The programming which predicts a condition of the lamp based on the load drawn by the lamp may also include processing steps which calculates whether the load difference at predetermined times exceeds a predetermined threshold, and counts the number of times the load difference exceeds said predetermined threshold to detect a cycling lamp condition.
The programming which predicts a condition of the photocontroller based on the load drawn by lamp includes processing steps which detect whether current is drawn by the lamp during daylight hours to detect a relay fault condition.
The programming which predicts a condition of the photocontroller based on the load drawn by lamp may also include processing steps which detect whether the lamp is on or off for a period of time greater than a preset threshold to detect a photocell fault condition.
Usually, the load drawn by the lamp is used as the input to determine whether the lamp has failed or is cycling and also to determine whether the photocontroller relay and/or photocell components are faulty. Such a photocontroller diagnostic system comprises a photocontroller for automatically turning a lamp on during periods of darkness and off during periods of daylight; means for detecting a load drawn by the lamp; a microprocessor, responsive to the means for detecting, programmed to determine a condition of the photocontroller based on the load drawn by the lamp; and means, responsive to the microprocessor, for indicating the presence of a failed photocontroller. The microprocessor further includes programming which determines a condition of the lamp based on the load drawn by the lamp. The programming which determines a condition of the lamp based on the load drawn by the lamp and includes processing steps which read the load shortly after the lamp is turned on then again after predetermined time, calculate the load difference, and determine whether the load difference exceeds a predetermined threshold to detect a failed lamp condition. The programming which determines a condition of the lamp based on the load drawn by the lamp may also or alternatively include processing steps which calculate whether the load difference at predetermined times exceeds a predetermined threshold, and counts the number of times the load difference exceeds the predetermined threshold to detect a cycling lamp condition.
The programming which determines a condition of the photocontroller based on the load drawn by lamp includes processing steps which determine whether current is drawn by the lamp during daylight hours to detect a relay fault condition. The programming which determines a condition of the photocontroller based on the load drawn by lamp may also or alternatively include processing steps which determine whether the lamp is on or off for a period of time greater than a preset threshold to detect a photocell fault condition.
This invention also features a method of diagnosing the operability of photocontroller components such as the relay and/or the photocell sensor. The method includes detecting whether a load is drawn by a lamp; determining whether it is daylight; determining whether the load is continuously drawn by the lamp for a period of time greater than a preset threshold; and sending a fault signal if a load is drawn by the lamp during daylight or if a load is drawn by the lamp for a period of time greater than the preset threshold. The method of this invention also includes diagnosing whether the lamp is properly operating. The method includes reading the load shortly after the lamp is turned on then again after predetermined time, calculating the load difference, and determining whether the load difference exceeds a predetermined threshold to detect a failed lamp condition. In addition, a cycling lamp condition may be detected by calculating whether the load difference at predetermined times exceeds a predetermined threshold, and counting the number of times the load difference exceeds the predetermined threshold to detect a cycling lamp condition.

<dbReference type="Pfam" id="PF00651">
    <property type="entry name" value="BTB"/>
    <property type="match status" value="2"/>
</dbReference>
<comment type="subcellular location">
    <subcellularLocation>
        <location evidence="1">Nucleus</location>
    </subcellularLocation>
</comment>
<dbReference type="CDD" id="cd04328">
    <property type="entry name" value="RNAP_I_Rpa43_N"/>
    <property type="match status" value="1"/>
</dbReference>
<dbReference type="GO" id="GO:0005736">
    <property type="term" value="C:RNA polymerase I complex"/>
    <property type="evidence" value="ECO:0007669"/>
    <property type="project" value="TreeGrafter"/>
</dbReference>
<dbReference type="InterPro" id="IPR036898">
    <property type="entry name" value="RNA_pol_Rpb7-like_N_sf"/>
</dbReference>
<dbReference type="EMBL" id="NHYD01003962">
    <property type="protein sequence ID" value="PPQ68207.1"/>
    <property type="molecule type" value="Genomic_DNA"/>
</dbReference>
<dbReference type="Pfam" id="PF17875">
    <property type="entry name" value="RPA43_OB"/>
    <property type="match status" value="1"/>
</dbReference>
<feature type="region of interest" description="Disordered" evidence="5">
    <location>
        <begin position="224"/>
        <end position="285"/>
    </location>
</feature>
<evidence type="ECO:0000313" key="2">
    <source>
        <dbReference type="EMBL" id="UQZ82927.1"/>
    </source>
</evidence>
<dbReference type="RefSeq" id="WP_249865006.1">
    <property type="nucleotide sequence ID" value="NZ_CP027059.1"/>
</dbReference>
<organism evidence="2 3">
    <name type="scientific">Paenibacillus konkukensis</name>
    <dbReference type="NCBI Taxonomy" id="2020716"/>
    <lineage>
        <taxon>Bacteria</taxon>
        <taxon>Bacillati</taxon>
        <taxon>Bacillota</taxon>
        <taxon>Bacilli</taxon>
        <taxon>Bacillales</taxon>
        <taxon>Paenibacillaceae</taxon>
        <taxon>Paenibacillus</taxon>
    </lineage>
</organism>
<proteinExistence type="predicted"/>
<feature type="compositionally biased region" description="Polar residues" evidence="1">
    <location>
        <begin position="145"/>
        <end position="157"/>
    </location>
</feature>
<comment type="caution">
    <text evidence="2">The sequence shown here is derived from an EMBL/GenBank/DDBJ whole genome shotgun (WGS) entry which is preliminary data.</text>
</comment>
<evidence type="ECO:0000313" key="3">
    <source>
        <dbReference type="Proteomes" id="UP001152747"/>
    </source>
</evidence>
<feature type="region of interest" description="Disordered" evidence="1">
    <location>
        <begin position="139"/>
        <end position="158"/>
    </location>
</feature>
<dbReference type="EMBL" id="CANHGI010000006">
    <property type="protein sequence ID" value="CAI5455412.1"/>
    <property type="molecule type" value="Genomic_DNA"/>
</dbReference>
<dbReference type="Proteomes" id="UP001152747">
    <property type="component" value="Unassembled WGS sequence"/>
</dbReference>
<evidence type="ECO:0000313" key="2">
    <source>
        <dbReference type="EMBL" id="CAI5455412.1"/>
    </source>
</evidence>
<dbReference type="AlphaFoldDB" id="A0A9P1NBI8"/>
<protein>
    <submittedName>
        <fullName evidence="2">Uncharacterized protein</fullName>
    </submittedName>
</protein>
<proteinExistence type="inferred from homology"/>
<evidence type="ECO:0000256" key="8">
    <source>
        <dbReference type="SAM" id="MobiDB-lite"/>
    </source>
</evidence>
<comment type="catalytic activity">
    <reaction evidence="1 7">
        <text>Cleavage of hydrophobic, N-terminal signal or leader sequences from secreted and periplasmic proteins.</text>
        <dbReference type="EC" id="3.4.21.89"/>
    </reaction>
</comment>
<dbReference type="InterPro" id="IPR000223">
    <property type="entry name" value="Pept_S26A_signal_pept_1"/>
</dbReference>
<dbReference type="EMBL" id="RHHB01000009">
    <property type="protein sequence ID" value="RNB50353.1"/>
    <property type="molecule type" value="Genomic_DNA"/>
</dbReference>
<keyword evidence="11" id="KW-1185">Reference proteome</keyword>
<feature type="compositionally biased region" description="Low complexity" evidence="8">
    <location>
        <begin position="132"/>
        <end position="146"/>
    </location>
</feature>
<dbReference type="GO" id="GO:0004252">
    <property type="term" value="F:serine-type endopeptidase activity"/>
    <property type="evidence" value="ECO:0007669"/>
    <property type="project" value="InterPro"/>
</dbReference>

Other objects, features and advantages will occur to those skilled in the art from the following description of a preferred embodiment and the accompanying drawings, in which:
FIG. 1 is a schematic view of a photocontroller including both the photocontroller diagnostic and the luminaire diagnostic systems of this invention;
FIG. 2 is a block diagram of the primary components of the photocontroller and luminaire diagnostic systems of this invention;
FIG. 3 is a wiring diagram showing the primary components of the photocontroller and luminaire diagnostic systems of this invention;
FIG. 4 is a flow chart depicting the program steps for detecting a faulty photocell and a faulty relay in accordance with the subject invention;
FIG. 5 is a flow chart depicting the routine for detecting a lamp out condition in accordance with this invention;
FIG. 6 is a flow chart depicting the routine for detecting cycling in accordance with this invention;
FIG. 7 is a schematic view showing one method of externally transmitting photocontroller and luminaire fault conditions diagnosed in accordance with this invention; and
FIG. 8 is a schematic view showing another method of externally transmitting photocontroller and luminaire fault conditions in accordance with the subject invention.
Photocontrol device 10, FIG. 1, includes thermoplastic, high impact resistant, ultraviolet stabilized polypropylene cover 12 and clear window 14 made from UV stabilized, UV absorbing, acrylic for the light sensor which resides on a circuit board within cover 12. Photocontrol device 10 is typically configured to fit an ANSI C136.10 receptacle but may be mounted in an ANSI C136.24 “button” package or other enclosure. Photocontroller 10 is typically mounted on a street light at the top of a light pole. Photocontroller 10 may also be used, however, in conjunction with other types of luminaries and other devices such as golf course water fountains.